Megan Kirchgessner, Mark A. Mitchell

Research output: Chapter in Book/Report/Conference proceedingChapter


This chapter covers the basic anatomy, physiology, husbandry, and health issues of chelonians. Chelonians represent one of the most unique and recognizable groups of animals in the world. For husbandry of chelonians, the shape and size of the enclosure should be selected based on the chelonian's habitat preference. Aquatic species should be provided deep, leak-proof enclosures, whereas tortoises can be provided shallow containers. All chelonians should be provided the largest enclosure possible. Maximizing the surface area of the enclosure is important for ensuring ample area for exercise and an appropriate thermal gradient. Chelonians are ectotherms and depend on the environmental temperature to regulate their core body temperature. If these animals are not provided an appropriate temperature range, their metabolic rate slows. Chelonians with reduced metabolic rates often present with a history of being anorectic, lethargic, and depressed. An inability to maintain an appropriate body temperature can also result in a reduced immune response. Substrate selection for chelonians is also an important consideration, as many of these animals are geophagic and can develop foreign bodies if provided an inappropriate substrate. Aquatic species must be provided access to a clean water source. A chelonian vivarium should mimic an animal's natural habitat. Accessories or "cage furniture" can be used to create an environment that reduces the stress an animal may otherwise encounter in captivity.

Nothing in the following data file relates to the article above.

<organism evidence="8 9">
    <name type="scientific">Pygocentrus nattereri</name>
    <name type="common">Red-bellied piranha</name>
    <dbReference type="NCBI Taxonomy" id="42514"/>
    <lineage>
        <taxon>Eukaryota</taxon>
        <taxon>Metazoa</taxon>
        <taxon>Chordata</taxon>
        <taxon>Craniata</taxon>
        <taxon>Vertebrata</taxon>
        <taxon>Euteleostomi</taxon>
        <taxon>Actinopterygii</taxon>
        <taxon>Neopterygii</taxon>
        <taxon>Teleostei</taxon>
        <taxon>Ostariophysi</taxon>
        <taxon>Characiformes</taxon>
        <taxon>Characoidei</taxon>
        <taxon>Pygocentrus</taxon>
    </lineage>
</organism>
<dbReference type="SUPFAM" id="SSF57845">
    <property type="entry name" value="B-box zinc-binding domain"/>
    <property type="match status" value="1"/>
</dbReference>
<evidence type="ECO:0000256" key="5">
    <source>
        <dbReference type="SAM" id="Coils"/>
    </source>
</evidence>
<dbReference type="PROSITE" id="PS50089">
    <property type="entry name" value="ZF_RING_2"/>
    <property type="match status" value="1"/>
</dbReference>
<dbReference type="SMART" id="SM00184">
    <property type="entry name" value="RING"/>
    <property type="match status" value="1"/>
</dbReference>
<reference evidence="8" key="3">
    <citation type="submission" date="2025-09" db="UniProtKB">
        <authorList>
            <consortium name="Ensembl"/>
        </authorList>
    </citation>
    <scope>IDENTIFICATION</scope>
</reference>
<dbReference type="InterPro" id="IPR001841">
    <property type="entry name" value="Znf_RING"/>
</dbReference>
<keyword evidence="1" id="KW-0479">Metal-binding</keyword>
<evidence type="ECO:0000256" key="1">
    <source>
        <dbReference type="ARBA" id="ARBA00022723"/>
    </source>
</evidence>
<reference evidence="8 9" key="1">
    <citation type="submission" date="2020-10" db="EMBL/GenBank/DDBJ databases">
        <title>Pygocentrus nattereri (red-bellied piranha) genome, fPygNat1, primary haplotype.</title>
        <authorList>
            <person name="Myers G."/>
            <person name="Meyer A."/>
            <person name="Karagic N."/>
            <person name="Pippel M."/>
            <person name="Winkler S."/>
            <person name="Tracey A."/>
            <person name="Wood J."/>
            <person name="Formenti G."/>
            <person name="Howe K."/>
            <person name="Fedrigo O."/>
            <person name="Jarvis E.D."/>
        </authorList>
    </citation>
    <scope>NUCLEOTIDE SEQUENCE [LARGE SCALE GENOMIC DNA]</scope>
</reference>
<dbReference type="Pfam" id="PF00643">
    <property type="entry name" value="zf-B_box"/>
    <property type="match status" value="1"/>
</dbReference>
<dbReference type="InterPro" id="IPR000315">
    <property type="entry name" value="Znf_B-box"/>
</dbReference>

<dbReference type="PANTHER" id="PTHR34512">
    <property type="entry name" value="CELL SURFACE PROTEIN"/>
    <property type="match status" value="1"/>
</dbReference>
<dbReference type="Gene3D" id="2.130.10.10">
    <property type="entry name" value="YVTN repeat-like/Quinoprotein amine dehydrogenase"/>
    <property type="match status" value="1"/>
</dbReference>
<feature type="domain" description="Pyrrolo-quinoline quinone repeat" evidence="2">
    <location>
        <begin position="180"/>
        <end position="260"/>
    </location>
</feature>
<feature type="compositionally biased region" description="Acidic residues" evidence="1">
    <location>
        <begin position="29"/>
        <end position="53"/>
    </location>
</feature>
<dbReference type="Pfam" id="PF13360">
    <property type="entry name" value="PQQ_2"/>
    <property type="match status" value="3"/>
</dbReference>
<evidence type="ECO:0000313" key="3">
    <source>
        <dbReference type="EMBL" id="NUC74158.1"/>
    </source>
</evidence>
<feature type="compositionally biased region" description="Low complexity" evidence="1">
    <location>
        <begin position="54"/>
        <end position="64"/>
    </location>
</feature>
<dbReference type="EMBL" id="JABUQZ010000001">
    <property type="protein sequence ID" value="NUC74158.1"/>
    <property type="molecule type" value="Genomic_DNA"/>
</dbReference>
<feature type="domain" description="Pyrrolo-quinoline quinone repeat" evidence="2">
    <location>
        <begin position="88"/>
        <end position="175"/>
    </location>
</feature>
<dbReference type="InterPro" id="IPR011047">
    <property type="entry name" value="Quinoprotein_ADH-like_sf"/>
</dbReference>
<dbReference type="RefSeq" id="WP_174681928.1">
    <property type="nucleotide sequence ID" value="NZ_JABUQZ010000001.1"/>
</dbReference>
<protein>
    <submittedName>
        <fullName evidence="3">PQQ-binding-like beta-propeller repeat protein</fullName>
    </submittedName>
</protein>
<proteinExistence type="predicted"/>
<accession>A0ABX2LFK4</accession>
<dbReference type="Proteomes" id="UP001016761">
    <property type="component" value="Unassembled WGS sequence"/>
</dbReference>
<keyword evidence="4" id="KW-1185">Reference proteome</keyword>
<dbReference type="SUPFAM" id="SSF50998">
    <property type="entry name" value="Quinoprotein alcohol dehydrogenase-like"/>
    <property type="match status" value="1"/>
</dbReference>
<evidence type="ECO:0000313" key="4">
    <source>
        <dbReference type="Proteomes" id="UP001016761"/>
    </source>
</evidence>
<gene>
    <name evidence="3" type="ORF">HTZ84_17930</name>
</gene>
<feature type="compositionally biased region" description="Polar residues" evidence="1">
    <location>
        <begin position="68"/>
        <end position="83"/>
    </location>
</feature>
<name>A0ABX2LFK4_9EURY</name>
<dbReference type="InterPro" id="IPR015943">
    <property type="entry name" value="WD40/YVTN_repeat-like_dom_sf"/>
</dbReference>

Original languageEnglish (US)
Title of host publicationManual of Exotic Pet Practice
PublisherElsevier Inc.
Number of pages43
ISBN (Print)9781416001195
StatePublished - 2009

ASJC Scopus subject areas

  • General Agricultural and Biological Sciences


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  • Manual of Exotic Pet Practice

    Mitchell, M. A. (Editor) & Tully, Jr, T. N. (Editor), 2009, Elsevier Inc.

    Research output: Book/Report/Conference proceedingBook

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